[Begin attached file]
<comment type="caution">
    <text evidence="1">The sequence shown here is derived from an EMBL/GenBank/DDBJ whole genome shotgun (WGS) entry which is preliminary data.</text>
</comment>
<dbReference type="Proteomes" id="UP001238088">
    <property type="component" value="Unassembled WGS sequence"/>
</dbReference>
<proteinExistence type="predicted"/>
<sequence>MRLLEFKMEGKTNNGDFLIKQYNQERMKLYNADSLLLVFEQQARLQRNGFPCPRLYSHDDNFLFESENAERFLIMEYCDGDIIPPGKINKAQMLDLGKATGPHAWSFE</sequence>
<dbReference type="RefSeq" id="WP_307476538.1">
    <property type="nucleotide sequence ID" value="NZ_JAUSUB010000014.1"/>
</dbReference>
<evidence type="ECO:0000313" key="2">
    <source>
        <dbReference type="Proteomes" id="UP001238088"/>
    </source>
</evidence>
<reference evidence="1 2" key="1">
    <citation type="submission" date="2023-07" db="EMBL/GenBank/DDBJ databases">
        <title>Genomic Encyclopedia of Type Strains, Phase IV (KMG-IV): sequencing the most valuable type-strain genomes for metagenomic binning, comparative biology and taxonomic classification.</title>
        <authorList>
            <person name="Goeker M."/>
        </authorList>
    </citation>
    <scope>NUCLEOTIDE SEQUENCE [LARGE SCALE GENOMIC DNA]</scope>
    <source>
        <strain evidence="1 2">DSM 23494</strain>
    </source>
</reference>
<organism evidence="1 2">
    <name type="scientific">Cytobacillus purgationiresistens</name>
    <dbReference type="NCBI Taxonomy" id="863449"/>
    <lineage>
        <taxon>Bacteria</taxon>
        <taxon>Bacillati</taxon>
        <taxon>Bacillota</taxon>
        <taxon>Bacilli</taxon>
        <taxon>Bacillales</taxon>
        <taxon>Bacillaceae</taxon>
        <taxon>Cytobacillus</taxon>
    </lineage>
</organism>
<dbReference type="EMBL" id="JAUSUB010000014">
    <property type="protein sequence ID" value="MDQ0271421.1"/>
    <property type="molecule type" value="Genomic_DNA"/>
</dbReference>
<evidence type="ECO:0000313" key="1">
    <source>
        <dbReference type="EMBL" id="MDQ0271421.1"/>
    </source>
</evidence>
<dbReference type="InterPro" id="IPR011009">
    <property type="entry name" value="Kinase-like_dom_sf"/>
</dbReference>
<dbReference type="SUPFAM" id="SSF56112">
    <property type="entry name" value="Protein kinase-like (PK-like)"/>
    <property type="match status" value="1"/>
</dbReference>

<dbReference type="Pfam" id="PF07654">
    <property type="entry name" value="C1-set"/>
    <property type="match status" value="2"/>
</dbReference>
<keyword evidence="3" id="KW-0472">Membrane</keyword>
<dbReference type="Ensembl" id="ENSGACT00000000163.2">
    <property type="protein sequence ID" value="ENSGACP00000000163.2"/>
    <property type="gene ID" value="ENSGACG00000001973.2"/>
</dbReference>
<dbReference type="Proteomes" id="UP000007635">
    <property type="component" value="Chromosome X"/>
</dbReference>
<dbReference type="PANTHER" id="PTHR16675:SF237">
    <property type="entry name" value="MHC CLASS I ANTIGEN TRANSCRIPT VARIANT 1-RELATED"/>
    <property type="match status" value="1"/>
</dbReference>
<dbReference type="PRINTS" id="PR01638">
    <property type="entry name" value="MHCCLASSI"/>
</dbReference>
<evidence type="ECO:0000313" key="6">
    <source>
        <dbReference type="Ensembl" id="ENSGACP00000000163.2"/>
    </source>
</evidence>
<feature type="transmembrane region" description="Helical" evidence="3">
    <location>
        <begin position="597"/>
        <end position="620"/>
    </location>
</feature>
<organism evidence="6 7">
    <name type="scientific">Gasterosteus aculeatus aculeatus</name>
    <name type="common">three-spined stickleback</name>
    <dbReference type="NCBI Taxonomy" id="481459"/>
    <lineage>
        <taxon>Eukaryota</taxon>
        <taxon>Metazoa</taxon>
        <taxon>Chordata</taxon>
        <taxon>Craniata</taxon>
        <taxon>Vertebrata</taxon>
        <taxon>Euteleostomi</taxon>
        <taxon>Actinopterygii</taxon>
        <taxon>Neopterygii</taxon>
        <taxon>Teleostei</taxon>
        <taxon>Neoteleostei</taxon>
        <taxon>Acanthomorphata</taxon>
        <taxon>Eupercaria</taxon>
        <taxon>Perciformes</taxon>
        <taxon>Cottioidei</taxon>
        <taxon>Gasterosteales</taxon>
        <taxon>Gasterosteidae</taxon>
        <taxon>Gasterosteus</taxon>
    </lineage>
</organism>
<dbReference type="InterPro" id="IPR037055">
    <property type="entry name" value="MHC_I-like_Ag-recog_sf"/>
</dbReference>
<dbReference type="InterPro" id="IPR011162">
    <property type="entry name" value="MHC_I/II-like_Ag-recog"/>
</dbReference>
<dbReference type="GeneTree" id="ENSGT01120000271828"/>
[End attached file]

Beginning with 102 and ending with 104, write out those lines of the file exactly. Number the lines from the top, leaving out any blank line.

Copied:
        <taxon>Neoteleostei</taxon>
        <taxon>Acanthomorphata</taxon>
        <taxon>Eupercaria</taxon>